2. My granddaughter Desiree Toledo-Leyva is one of 15 original national Youth Board Members of the Alliance for a Healthier Generation whose goal is to impact youth obesity.(
    My daughter Andrea Toledo-Leyva was featured in a wonderful book sponsored by the Michael and Susan Dell Foundation, “Be Well; Messages From Mom’s On Living Healthier Lives”. (

    We have dedicated the last four years to this challenge attempting to bring attention to the special needs of Latino and Indigenous communities and their unique conditions. Unfortunately we have been unable to secure greater focus other then symbolic rhetoric of concern.
    Thank you for addressing the epidemic!

  3. I lived in a very poor section of town when I lived in the states and my mother never took us to McDonalds or any other fast food joint. We always had home cooked meals even when we fell on the hardest economic times during the early 80’s did my mom opt for feeding us poorly. She incorporated all sorts of vegetables in our diet along with proteins. She never bought cookies or soft drinks. It was water, sometimes fruit juices or milk. When we went trick or treating during our adolescence, she took the bags from us and controlled what we ate. Thankfully I am not an obese child and neither are my sisters. We were always active between playing outside, riding our bikes, and yes we even played video games at home. As we become a more connected online world, we see that people have become sedentary and maybe life moves at a faster pace than the 70’s and 80’s, but I see more kids on-line or playing video games in the park, when they should be running or jumping. I am a new parent and 7 months being vegetarian. I don’t say that a vegetarian lifestyle is for everyone, but I changed my lifestyle due to health issues with protein and calcium. My daughter is being raised vegetarian. I am in a position where my family has a small farm in Puerto Rico and we can get fresh organic local vegetables and eggs. Even with all of the healthy eating my mom provided for us, she is overweight and has diabetes and dad has high cholesterol and heart issues. After my parents started with these issues, I made sure to watch what I ate and I provide them with advice. But roles have reversed, they don’t want to listen to me about what they need to change in their diets in order to lead healthier lives with out medication.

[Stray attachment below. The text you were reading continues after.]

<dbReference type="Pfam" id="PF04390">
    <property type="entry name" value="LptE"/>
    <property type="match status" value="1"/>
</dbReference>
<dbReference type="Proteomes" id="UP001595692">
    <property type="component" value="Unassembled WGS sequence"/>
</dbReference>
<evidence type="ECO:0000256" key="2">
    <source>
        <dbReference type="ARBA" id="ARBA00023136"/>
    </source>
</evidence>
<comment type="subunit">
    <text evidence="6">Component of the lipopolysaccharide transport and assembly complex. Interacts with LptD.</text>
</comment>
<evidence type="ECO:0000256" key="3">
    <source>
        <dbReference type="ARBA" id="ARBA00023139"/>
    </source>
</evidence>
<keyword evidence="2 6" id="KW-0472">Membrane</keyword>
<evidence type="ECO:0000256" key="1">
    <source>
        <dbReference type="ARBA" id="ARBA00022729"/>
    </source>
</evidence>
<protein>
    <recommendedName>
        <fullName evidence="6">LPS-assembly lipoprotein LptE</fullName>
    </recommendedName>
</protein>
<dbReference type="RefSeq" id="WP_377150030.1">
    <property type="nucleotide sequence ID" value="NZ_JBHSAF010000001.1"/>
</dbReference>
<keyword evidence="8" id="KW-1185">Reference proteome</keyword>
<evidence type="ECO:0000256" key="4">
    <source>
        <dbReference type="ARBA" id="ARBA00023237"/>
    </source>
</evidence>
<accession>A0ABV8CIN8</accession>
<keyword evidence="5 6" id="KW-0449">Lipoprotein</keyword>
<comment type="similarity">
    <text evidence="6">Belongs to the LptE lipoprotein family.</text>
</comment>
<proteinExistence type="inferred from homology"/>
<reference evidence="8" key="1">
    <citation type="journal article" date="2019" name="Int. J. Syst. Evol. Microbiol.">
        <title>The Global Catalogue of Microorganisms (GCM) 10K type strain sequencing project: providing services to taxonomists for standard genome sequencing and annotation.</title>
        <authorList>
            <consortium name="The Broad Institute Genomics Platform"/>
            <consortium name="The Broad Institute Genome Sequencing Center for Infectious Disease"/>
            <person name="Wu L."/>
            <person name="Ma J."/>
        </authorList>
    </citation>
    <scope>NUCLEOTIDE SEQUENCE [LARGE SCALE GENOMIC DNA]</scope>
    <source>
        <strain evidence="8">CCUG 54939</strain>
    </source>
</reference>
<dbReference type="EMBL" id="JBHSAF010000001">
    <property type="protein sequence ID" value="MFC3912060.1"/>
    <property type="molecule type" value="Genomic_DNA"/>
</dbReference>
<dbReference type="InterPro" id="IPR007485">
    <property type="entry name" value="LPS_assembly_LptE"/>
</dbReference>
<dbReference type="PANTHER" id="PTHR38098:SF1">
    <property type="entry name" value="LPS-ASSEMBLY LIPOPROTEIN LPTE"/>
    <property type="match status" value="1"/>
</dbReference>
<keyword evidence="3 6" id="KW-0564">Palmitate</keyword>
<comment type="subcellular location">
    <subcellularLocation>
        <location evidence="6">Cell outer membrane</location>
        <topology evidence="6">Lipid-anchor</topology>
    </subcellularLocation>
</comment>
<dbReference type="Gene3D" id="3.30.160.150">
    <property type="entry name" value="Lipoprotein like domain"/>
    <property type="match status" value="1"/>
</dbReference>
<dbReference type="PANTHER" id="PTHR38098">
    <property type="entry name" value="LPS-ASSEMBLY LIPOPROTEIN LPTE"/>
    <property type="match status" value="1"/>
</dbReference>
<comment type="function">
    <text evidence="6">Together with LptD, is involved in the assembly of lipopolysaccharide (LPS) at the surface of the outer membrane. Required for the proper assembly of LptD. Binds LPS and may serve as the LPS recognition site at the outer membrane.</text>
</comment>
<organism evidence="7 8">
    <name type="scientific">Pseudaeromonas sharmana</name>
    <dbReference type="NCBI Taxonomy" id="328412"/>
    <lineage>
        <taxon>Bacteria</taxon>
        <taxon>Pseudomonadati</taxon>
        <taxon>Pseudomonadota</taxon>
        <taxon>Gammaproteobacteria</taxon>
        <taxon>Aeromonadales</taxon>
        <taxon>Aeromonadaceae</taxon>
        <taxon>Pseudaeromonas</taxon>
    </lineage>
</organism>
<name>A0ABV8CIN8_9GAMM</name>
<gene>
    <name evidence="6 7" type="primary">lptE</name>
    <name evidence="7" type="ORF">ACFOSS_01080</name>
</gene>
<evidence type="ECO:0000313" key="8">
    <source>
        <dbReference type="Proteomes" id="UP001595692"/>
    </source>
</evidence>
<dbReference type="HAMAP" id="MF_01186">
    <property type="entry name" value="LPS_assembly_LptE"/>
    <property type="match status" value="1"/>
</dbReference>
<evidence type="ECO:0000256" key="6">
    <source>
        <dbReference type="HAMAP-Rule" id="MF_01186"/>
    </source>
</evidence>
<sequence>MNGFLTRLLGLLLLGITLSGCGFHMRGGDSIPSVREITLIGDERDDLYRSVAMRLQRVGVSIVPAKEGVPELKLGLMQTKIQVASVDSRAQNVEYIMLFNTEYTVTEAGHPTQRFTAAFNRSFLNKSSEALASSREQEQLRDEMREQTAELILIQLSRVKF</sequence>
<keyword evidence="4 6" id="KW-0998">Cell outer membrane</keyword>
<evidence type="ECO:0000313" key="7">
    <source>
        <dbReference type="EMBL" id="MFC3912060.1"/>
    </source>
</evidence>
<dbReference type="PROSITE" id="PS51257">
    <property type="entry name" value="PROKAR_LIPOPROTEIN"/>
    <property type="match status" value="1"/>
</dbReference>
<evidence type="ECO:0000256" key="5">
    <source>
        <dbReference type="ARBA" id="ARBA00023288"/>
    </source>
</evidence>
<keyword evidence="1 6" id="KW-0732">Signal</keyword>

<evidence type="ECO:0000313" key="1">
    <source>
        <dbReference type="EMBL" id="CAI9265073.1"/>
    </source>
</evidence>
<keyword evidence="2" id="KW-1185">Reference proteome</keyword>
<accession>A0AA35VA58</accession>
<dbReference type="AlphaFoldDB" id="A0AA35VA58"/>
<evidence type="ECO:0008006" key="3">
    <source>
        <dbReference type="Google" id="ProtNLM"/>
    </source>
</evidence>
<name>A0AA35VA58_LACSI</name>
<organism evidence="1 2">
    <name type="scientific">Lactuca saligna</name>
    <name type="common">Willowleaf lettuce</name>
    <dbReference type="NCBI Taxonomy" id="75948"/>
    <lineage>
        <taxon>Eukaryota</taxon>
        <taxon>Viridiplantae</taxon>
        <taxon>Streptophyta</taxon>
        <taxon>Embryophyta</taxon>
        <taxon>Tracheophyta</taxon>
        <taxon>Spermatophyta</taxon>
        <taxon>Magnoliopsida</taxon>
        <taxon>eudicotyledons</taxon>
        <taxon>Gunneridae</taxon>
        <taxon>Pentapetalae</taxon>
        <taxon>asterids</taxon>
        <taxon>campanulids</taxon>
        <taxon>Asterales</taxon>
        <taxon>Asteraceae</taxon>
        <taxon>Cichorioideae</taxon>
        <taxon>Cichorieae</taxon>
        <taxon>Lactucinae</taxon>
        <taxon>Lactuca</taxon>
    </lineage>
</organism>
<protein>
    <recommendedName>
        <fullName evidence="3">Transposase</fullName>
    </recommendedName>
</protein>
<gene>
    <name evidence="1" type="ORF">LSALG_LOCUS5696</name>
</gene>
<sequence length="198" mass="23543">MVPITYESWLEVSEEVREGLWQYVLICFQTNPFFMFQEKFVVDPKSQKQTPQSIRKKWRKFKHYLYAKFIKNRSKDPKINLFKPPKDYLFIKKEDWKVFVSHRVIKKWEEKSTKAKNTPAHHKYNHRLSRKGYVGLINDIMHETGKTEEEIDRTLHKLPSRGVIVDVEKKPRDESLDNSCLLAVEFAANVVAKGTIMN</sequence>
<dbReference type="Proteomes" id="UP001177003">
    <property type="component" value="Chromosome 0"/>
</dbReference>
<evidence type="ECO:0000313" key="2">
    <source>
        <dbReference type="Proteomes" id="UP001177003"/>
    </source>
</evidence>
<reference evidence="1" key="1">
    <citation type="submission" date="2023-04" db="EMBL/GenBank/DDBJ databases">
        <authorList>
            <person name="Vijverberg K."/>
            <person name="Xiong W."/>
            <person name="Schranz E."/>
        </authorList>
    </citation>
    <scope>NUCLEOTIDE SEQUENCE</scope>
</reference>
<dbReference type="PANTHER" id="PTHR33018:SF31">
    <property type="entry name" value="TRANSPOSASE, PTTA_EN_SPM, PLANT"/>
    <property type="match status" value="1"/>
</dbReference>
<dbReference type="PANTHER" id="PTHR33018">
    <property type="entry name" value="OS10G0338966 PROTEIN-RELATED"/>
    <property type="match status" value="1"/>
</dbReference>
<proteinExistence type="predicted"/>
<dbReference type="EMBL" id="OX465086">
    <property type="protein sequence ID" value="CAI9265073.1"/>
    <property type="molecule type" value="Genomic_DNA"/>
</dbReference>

Just recently we encountered the issue of someone a family member trying to give our 8 month old a piece of cake while her dad was holding her. He had to tell the family member not to do that because the baby did not need it. The family member stated that kids were given all sorts of food and nothing every happened to them. Funny thing is that many of the family members suffer from diabetes and cholesterol problems due to poor food choices. I put my two cents in and said that when the time is right she will have cake but that the ingredients in the cake pose health risks to my daughter (some cakes in P.R. bakeries are made with lard). I don’t want my daughter to be at risk for obesity because both of her grandmothers are extremely overweight. It is going to be an uphill battle raising a daughter who is vegetarian in Puerto Rico amongst all the pork that is sold on the island. LOL But the only thing I can do is provide her with the best nutrition and what she does as a young adult, will be her choice. Great article and topic folks! Pa’Lante!